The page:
In above configuration commands, I have selected both fastEthernet0/1 and fastEthernet0/2 interfaces using interface range command and then the command switchport mode trunk will set these interfaces in trunk mode. The switchport trunk native vlan command sets the native vlan to 105. Remember that by-default native VLAN is 1 but we have changed native VLAN to be 105 as a security measure. By default all the VLANs are allowed through trunk ports but we can use the switchport trunk allowed vlan command to specify the vlans that are allowed through trunk ports.

SW2 configuration:

SW2#conf t
Enter configuration commands, one per line.  End with CNTL/Z.
SW2(config)#int range fa0/3-4
SW2(config-if-range)#switchport mode trunk
SW2(config-if-range)#
%LINEPROTO-5-UPDOWN: Line protocol on Interface FastEthernet0/3, changed state to down

%LINEPROTO-5-UPDOWN: Line protocol on Interface FastEthernet0/3, changed state to up

%LINEPROTO-5-UPDOWN: Line protocol on Interface FastEthernet0/4, changed state to down

%LINEPROTO-5-UPDOWN: Line protocol on Interface FastEthernet0/4, changed state to up

SW2(config-if-range)#switchport trunk native vlan 105
SW2(config-if-range)#switchport trunk allowed vlan 100-105
SW2(config-if-range)#end
SW2#

Core configuration:

Core#conf t
Enter configuration commands, one per line.  End with CNTL/Z.
Core(config-if-range)#int range fa0/3-4
Core(config-if-range)#switchport mode trunk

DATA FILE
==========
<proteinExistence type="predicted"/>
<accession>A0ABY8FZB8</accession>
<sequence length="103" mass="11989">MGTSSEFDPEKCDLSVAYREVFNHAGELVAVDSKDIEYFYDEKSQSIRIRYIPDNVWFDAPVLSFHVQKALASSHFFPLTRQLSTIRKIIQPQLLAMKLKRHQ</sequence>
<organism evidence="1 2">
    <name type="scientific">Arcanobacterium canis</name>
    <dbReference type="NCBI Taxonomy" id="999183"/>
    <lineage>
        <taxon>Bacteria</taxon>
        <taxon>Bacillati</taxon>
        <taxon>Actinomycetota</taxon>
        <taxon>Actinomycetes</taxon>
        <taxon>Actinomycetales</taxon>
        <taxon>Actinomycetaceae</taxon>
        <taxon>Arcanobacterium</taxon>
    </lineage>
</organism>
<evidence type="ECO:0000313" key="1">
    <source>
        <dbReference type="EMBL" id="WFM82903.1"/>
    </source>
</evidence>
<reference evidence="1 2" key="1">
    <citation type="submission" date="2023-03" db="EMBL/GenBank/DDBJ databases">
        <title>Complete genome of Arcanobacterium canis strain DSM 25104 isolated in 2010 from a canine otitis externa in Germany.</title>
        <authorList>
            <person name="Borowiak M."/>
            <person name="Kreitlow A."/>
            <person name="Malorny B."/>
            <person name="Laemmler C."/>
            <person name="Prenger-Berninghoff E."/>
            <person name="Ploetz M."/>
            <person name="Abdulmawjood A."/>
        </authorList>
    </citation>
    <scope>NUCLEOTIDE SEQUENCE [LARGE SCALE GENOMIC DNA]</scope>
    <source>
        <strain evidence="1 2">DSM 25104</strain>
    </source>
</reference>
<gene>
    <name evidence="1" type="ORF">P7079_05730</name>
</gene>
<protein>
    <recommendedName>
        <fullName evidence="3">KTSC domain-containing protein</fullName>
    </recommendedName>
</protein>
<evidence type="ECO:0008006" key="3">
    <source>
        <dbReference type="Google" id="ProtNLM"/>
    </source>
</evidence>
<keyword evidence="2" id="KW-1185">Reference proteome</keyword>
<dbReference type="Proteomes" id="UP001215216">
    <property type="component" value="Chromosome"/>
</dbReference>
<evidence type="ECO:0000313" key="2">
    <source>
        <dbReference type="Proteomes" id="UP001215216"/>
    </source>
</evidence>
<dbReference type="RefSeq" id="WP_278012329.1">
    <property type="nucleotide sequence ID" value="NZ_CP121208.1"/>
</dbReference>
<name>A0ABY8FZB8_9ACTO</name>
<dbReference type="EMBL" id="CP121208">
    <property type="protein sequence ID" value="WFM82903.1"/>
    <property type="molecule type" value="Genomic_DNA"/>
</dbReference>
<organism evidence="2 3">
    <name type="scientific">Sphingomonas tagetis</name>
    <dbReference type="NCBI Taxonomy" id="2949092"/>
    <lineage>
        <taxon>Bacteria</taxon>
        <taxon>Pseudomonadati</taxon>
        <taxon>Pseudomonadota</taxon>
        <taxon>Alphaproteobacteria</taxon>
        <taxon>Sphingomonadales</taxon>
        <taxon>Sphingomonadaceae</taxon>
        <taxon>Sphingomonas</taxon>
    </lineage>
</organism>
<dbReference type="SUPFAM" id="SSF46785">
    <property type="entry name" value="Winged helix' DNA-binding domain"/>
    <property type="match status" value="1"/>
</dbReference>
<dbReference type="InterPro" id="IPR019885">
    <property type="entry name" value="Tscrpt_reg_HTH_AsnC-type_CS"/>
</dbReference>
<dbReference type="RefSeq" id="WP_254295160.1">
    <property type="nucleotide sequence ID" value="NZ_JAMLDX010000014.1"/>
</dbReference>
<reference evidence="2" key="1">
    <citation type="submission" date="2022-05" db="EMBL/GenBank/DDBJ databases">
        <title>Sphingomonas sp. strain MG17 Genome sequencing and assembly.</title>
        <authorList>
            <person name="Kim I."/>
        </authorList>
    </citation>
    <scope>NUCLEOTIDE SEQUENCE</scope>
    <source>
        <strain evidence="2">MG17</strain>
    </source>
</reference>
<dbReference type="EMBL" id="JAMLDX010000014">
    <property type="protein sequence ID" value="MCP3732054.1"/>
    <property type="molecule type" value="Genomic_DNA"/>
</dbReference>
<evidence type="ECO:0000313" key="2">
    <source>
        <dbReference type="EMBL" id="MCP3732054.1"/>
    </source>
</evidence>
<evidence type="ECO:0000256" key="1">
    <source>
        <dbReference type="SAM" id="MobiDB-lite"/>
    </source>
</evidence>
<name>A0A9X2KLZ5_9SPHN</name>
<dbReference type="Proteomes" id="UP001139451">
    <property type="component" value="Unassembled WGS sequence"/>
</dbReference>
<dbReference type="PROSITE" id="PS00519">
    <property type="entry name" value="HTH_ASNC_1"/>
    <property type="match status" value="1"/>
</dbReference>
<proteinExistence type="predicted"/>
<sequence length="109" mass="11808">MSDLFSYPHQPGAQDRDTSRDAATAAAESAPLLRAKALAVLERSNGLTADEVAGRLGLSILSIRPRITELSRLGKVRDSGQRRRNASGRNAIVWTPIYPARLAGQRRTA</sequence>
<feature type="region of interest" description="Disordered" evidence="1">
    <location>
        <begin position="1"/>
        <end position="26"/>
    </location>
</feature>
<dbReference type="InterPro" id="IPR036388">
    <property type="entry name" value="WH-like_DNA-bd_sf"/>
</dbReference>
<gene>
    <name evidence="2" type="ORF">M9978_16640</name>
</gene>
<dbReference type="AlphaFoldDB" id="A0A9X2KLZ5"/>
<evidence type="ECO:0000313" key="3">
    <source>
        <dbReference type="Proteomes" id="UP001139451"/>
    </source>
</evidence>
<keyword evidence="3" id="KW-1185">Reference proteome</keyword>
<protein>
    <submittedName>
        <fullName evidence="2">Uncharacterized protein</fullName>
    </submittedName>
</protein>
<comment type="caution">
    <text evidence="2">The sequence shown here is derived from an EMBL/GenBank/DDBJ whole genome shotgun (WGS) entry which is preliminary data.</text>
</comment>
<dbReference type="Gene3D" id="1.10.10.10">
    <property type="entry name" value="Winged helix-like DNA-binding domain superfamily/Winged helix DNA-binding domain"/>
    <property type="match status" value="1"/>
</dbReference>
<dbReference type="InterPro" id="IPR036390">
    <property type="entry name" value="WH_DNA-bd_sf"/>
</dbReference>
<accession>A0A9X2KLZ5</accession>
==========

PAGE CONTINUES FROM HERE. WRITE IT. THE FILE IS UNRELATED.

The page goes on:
Command rejected: An interface whose trunk encapsulation is "Auto" can not be configured to "trunk" mode.
Command rejected: An interface whose trunk encapsulation is "Auto" can not be configured to "trunk" mode.
Core(config-if-range)#switchport trunk encapsulation dot1q 
Core(config-if-range)#switchport mode trunk 
Core(config-if-range)#switchport trunk native vlan 105
Core(config-if-range)#switchport trunk allowed vlan 100-105
Core(config-if-range)#int range fa0/1-2
Core(config-if-range)#switchport mode trunk 
Core(config-if-range)#switchport trunk native vlan 105
Core(config-if-range)#switchport trunk allowed vlan 100-105
Core(config-if-range)#switchport trunk encapsulation dot1q 
Core(config-if-range)#end
Core#

The configuration of Core switch is same as SW1 and SW2. You will notice that only switchport trunk encapsulation command  is new in Core switch. This is because Core switch is Cisco 3560 which is a layer-3 switch and it supports multiple trunking methods such as ISL and dot1q as we have discussed above in VLAN Tagging Protocols section. Switches SW1 and SW2 are 2960 series switches which does not support multiple tagging methods. So, it does not give you the option to specify encapsulation type.

Now that the Trunk Links are configured. We will configure VTP on Core switch which will use trunk links to propagate VLANs to SW1 and SW2.

Configure VTP